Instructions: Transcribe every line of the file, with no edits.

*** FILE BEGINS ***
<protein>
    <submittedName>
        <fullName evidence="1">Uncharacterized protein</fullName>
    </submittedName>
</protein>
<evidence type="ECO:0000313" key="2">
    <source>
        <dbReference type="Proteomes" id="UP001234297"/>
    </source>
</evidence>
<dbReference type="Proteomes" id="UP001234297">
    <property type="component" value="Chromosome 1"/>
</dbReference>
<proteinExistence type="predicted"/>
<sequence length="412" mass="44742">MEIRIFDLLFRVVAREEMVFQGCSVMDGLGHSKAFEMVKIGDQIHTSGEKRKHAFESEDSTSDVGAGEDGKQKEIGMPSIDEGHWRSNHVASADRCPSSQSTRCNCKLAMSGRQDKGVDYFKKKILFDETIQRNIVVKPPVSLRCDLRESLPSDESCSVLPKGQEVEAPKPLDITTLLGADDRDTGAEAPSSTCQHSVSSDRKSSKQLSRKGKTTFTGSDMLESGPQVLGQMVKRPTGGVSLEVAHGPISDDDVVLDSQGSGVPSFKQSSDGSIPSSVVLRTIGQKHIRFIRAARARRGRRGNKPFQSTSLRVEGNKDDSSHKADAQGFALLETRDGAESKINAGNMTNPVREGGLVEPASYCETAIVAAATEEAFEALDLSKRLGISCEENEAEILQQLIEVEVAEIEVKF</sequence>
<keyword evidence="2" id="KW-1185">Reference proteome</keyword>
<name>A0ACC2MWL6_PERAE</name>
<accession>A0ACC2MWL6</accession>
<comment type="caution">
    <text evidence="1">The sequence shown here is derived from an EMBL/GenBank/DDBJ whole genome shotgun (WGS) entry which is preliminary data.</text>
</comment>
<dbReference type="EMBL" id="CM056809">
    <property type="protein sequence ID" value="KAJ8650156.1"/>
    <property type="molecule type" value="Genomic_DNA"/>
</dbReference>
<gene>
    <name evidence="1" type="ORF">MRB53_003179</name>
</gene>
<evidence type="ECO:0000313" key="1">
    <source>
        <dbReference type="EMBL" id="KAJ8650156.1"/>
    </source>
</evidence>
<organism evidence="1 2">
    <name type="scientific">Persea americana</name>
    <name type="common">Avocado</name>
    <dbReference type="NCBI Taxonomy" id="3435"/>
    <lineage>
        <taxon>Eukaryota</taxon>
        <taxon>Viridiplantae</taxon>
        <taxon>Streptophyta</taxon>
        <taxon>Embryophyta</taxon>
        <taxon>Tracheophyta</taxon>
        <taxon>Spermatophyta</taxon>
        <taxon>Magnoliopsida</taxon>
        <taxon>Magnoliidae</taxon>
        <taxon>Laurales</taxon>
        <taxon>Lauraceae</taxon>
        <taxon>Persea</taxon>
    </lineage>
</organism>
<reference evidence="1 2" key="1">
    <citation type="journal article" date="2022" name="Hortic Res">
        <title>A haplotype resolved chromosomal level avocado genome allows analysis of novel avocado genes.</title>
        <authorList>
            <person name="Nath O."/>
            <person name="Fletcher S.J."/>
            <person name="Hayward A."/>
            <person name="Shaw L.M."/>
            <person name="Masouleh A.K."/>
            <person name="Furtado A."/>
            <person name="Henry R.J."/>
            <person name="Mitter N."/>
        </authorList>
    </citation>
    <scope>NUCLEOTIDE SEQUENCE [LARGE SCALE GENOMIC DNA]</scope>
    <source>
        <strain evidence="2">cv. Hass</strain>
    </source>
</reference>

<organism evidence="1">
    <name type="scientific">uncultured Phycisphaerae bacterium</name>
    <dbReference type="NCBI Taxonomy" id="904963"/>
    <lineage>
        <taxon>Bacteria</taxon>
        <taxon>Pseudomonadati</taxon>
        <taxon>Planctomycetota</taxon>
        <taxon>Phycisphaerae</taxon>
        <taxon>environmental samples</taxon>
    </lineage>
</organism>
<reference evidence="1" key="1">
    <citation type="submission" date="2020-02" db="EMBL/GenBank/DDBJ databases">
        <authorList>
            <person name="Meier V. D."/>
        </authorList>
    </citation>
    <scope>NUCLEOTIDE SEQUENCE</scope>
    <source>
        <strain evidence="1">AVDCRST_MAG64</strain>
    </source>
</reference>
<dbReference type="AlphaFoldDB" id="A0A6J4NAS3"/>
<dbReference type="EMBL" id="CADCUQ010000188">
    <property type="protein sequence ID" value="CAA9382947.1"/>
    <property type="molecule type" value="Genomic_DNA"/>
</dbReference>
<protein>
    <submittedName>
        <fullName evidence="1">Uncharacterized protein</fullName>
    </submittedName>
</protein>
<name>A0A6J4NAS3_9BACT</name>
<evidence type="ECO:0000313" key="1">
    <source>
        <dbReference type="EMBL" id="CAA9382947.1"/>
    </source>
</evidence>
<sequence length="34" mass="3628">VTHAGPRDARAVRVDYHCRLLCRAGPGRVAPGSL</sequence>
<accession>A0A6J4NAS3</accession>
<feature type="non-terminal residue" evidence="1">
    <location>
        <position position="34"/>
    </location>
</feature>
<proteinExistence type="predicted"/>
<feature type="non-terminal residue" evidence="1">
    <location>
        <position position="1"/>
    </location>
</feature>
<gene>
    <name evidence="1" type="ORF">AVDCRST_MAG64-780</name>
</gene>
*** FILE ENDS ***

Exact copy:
<protein>
    <submittedName>
        <fullName evidence="1">Uncharacterized protein</fullName>
    </submittedName>
</protein>
<evidence type="ECO:0000313" key="2">
    <source>
        <dbReference type="Proteomes" id="UP001234297"/>
    </source>
</evidence>
<dbReference type="Proteomes" id="UP001234297">
    <property type="component" value="Chromosome 1"/>
</dbReference>
<proteinExistence type="predicted"/>
<sequence length="412" mass="44742">MEIRIFDLLFRVVAREEMVFQGCSVMDGLGHSKAFEMVKIGDQIHTSGEKRKHAFESEDSTSDVGAGEDGKQKEIGMPSIDEGHWRSNHVASADRCPSSQSTRCNCKLAMSGRQDKGVDYFKKKILFDETIQRNIVVKPPVSLRCDLRESLPSDESCSVLPKGQEVEAPKPLDITTLLGADDRDTGAEAPSSTCQHSVSSDRKSSKQLSRKGKTTFTGSDMLESGPQVLGQMVKRPTGGVSLEVAHGPISDDDVVLDSQGSGVPSFKQSSDGSIPSSVVLRTIGQKHIRFIRAARARRGRRGNKPFQSTSLRVEGNKDDSSHKADAQGFALLETRDGAESKINAGNMTNPVREGGLVEPASYCETAIVAAATEEAFEALDLSKRLGISCEENEAEILQQLIEVEVAEIEVKF</sequence>
<keyword evidence="2" id="KW-1185">Reference proteome</keyword>
<name>A0ACC2MWL6_PERAE</name>
<accession>A0ACC2MWL6</accession>
<comment type="caution">
    <text evidence="1">The sequence shown here is derived from an EMBL/GenBank/DDBJ whole genome shotgun (WGS) entry which is preliminary data.</text>
</comment>
<dbReference type="EMBL" id="CM056809">
    <property type="protein sequence ID" value="KAJ8650156.1"/>
    <property type="molecule type" value="Genomic_DNA"/>
</dbReference>
<gene>
    <name evidence="1" type="ORF">MRB53_003179</name>
</gene>
<evidence type="ECO:0000313" key="1">
    <source>
        <dbReference type="EMBL" id="KAJ8650156.1"/>
    </source>
</evidence>
<organism evidence="1 2">
    <name type="scientific">Persea americana</name>
    <name type="common">Avocado</name>
    <dbReference type="NCBI Taxonomy" id="3435"/>
    <lineage>
        <taxon>Eukaryota</taxon>
        <taxon>Viridiplantae</taxon>
        <taxon>Streptophyta</taxon>
        <taxon>Embryophyta</taxon>
        <taxon>Tracheophyta</taxon>
        <taxon>Spermatophyta</taxon>
        <taxon>Magnoliopsida</taxon>
        <taxon>Magnoliidae</taxon>
        <taxon>Laurales</taxon>
        <taxon>Lauraceae</taxon>
        <taxon>Persea</taxon>
    </lineage>
</organism>
<reference evidence="1 2" key="1">
    <citation type="journal article" date="2022" name="Hortic Res">
        <title>A haplotype resolved chromosomal level avocado genome allows analysis of novel avocado genes.</title>
        <authorList>
            <person name="Nath O."/>
            <person name="Fletcher S.J."/>
            <person name="Hayward A."/>
            <person name="Shaw L.M."/>
            <person name="Masouleh A.K."/>
            <person name="Furtado A."/>
            <person name="Henry R.J."/>
            <person name="Mitter N."/>
        </authorList>
    </citation>
    <scope>NUCLEOTIDE SEQUENCE [LARGE SCALE GENOMIC DNA]</scope>
    <source>
        <strain evidence="2">cv. Hass</strain>
    </source>
</reference>

<organism evidence="1">
    <name type="scientific">uncultured Phycisphaerae bacterium</name>
    <dbReference type="NCBI Taxonomy" id="904963"/>
    <lineage>
        <taxon>Bacteria</taxon>
        <taxon>Pseudomonadati</taxon>
        <taxon>Planctomycetota</taxon>
        <taxon>Phycisphaerae</taxon>
        <taxon>environmental samples</taxon>
    </lineage>
</organism>
<reference evidence="1" key="1">
    <citation type="submission" date="2020-02" db="EMBL/GenBank/DDBJ databases">
        <authorList>
            <person name="Meier V. D."/>
        </authorList>
    </citation>
    <scope>NUCLEOTIDE SEQUENCE</scope>
    <source>
        <strain evidence="1">AVDCRST_MAG64</strain>
    </source>
</reference>
<dbReference type="AlphaFoldDB" id="A0A6J4NAS3"/>
<dbReference type="EMBL" id="CADCUQ010000188">
    <property type="protein sequence ID" value="CAA9382947.1"/>
    <property type="molecule type" value="Genomic_DNA"/>
</dbReference>
<protein>
    <submittedName>
        <fullName evidence="1">Uncharacterized protein</fullName>
    </submittedName>
</protein>
<name>A0A6J4NAS3_9BACT</name>
<evidence type="ECO:0000313" key="1">
    <source>
        <dbReference type="EMBL" id="CAA9382947.1"/>
    </source>
</evidence>
<sequence length="34" mass="3628">VTHAGPRDARAVRVDYHCRLLCRAGPGRVAPGSL</sequence>
<accession>A0A6J4NAS3</accession>
<feature type="non-terminal residue" evidence="1">
    <location>
        <position position="34"/>
    </location>
</feature>
<proteinExistence type="predicted"/>
<feature type="non-terminal residue" evidence="1">
    <location>
        <position position="1"/>
    </location>
</feature>
<gene>
    <name evidence="1" type="ORF">AVDCRST_MAG64-780</name>
</gene>